An Aesthetics of the Common
Fiona Woods initiated the Free Space project (2016–2019) to research practices of commoning and commonist activism in Limerick City. Through a series of event-based experiments such as the collaborative Laboratory of Common Interest, she has produced the visual and textual publications Alternative Economies, Contested Sites, and The Community Devastation Project. During a Workspace Social at Ormston House in 2018, Woods asked: “Where is public space in Limerick? Where do communities access culture?” Questions that are increasingly difficult to answer.
On the occasion of the Feminist Supermarket, Ormston House has invited Fiona Woods to publish an extract of her on-going theoretical research as a Fiosraigh Scholar at Technological University of Dublin. An Aesthetics of the Common introduces the proposal to counter the destructive force of extractive capitalism through the world-making project of the Commons. From academic theses to personal experience, Woods argues for the continuous (inconvenient, uncomfortable, messy) struggle to prioritise the common good over private interest, and to maintain the co-operative management of resources and non-exploitative modes of production.
You can download An Aesthetics of the Common for free here.
About Fiona Woods
Fiona works with aesthetics and critical spatial practice, often in a co-productive capacity with others. She employs social, public and institutional circuits to explore ideas of what we have ‘in common’. Her practice crosses critical inquiry and artistic intervention, and she participates in several international research projects. Her most recent work, The Laboratory of Common Interest, explores themes of alternative economies and the politics of bodies, through modes of co-production oriented towards a politics of the Commons.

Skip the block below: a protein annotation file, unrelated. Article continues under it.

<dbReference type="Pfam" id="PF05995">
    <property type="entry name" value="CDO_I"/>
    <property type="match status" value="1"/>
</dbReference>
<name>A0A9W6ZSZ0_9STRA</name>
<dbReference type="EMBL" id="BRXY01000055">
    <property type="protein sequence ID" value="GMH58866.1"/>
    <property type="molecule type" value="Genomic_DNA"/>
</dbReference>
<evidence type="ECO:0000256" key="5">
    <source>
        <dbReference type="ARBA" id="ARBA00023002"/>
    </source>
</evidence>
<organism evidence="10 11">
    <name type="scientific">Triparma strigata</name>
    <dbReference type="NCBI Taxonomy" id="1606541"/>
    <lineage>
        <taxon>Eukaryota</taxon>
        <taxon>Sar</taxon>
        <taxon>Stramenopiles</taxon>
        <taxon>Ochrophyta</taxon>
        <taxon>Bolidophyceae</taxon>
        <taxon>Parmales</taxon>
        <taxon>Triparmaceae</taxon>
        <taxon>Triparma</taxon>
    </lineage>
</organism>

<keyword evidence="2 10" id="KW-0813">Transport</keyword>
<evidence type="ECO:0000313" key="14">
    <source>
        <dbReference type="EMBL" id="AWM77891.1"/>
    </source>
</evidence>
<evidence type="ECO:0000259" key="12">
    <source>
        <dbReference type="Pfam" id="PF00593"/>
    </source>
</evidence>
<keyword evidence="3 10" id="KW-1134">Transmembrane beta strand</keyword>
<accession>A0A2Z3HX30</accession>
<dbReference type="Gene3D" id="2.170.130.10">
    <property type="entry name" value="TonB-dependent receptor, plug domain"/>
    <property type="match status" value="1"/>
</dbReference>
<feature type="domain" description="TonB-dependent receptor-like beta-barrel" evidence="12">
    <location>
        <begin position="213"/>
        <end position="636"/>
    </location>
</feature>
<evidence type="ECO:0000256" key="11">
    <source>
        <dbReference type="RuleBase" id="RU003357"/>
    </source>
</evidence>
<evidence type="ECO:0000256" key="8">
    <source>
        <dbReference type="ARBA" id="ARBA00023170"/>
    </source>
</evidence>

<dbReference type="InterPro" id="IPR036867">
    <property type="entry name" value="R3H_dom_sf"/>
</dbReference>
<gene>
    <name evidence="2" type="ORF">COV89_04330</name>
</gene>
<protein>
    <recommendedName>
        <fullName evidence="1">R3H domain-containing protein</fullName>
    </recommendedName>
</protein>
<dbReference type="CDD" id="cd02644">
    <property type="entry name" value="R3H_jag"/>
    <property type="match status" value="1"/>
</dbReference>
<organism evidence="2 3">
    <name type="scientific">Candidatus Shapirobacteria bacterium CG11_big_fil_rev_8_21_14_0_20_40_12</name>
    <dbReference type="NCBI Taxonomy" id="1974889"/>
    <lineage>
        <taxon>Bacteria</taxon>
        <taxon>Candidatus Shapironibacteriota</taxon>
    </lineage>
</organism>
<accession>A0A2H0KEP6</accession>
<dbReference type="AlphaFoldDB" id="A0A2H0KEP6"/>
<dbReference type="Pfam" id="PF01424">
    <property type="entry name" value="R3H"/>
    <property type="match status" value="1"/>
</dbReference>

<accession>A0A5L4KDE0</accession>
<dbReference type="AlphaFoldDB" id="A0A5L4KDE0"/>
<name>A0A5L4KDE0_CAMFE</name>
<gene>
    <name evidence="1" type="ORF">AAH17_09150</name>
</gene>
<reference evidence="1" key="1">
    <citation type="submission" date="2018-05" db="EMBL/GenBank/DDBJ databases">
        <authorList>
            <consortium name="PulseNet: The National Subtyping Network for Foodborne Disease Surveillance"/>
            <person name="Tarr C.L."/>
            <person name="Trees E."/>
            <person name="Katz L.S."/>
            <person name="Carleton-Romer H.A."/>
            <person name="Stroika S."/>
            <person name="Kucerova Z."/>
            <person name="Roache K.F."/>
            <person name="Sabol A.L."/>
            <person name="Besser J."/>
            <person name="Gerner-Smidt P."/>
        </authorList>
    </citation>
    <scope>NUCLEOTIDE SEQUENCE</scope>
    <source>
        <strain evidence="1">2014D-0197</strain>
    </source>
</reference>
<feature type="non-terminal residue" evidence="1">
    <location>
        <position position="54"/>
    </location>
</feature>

Woods’ public art project, Walking Silvermines, is part of the Arte Útil archive initiated by Tania Bruguera. She has carried out commissions and research residencies in Ireland, the UK, Sweden, Lithuania, Australia, Canada and the US. She is currently a PhD researcher and Fiosraigh Scholar at the Graduate College of Arts and Media Research Centre, at the Technological University of Dublin.